For this week’s programme we interrupt our chronological journey through the Czech Radio archives, and go back as far as1912. Throughout this summer in Prague it has been hard not to notice posters depicting the Titanic as the great liner sank on the night from April 14-15 1912. They are advertising an exhibition of artifacts from the ship currently on show in the Czech capital. One member of the crew who survived was a young Czech waiter, Rudolf Linhart. He had been working in a London hotel in the years before the First World War and at the beginning of 1912 his dream came true when he was taken on by the White Star Line to work as a waiter for the maiden voyage of the greatest ship on earth. In an interview for Czechoslovak Radio fifty years later, he remembered the traumatic experience of that fateful night in April.
"I'd finished work and was in our cabin, up in my hammock, watching the other lads playing cards. Suddenly we felt an impact. We all jumped and wondered what it was. But then we went back to what we were doing. After five or ten minutes, someone came up to the cabin and cried: ‘We're going down!’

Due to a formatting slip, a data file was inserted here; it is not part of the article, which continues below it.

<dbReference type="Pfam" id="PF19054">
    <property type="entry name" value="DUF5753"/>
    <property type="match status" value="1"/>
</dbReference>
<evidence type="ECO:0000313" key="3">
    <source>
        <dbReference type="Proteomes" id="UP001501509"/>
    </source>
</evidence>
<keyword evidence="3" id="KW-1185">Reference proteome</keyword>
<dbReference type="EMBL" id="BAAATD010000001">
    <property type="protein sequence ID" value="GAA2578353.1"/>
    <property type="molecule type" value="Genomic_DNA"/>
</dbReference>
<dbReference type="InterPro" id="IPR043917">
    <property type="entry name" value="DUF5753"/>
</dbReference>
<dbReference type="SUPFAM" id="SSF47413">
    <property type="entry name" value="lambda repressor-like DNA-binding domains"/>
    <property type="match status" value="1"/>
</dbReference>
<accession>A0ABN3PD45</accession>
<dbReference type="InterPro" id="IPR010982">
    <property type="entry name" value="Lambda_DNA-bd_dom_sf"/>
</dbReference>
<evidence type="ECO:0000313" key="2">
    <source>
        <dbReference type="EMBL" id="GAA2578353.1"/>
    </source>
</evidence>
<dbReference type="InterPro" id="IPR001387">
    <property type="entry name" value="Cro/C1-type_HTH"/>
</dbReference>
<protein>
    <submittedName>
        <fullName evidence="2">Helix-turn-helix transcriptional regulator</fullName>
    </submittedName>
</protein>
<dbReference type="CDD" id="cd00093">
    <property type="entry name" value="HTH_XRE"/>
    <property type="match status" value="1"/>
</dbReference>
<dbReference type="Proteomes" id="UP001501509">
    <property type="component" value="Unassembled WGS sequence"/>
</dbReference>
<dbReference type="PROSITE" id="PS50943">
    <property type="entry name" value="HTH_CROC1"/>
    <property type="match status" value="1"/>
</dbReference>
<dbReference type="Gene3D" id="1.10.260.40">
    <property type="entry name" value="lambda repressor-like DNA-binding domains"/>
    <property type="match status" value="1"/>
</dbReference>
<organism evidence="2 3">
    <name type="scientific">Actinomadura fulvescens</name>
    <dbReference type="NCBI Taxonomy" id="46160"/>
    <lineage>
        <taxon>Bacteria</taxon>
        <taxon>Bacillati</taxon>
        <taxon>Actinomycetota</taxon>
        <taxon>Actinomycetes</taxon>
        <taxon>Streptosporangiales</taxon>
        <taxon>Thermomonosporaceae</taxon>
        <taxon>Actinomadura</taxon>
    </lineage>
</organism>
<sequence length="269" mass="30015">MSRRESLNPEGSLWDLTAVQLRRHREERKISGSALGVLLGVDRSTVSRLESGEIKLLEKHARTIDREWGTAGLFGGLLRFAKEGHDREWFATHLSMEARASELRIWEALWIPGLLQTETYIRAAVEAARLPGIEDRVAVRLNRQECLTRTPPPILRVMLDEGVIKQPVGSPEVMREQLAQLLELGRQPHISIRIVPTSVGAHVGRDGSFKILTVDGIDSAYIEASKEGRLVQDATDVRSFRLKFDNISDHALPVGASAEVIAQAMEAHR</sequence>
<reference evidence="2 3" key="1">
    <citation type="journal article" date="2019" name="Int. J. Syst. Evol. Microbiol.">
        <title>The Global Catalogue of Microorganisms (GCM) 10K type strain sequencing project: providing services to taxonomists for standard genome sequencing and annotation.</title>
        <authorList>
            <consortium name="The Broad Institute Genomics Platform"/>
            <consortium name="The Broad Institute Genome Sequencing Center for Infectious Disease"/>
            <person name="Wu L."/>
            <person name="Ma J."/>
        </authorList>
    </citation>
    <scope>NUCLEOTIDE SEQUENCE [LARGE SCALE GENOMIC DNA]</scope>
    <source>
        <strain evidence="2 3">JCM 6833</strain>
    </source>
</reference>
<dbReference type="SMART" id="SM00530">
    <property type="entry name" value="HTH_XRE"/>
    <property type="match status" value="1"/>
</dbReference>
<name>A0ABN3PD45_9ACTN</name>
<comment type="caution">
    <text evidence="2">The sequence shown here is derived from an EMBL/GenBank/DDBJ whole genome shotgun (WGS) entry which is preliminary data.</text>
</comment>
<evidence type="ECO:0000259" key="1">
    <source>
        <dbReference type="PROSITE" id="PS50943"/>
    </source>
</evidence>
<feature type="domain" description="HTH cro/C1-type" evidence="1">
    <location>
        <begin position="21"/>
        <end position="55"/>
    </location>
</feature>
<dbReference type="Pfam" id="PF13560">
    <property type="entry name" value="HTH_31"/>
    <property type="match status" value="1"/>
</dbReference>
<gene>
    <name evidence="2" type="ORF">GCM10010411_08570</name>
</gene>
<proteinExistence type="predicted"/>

“I went to wake up the people in their cabins. It was just after
midnight. We told them to come up on deck. Some agreed, some resisted, but
it was captain's orders, so they had to obey.
I went to the rail. We told the women and children to get into the boats. At first many of the women didn't want to - not without their husbands. We had to use force to pull them away.
I was in the eighth lifeboat. I didn't know how to row, but I was given an oar. There were 40-45 of us, including six or eight crew members and it was packed. The rest were women and children. We rowed away from the ship, so it wouldn't pull us down with it. We looked back and saw the lights of the ship. Around two in the morning they went out. After that people started jumping into the water - especially towards the end. We could just see them.
“People with lifejackets grabbed hold of the lifeboat. We had to push them away, because the boat was full - they would have pulled us under. It wasn't a nice sight to see someone looking at you, with relief in his eyes, thinking that he'd reached safety. The officer had to shoot some of them. There was no choice."
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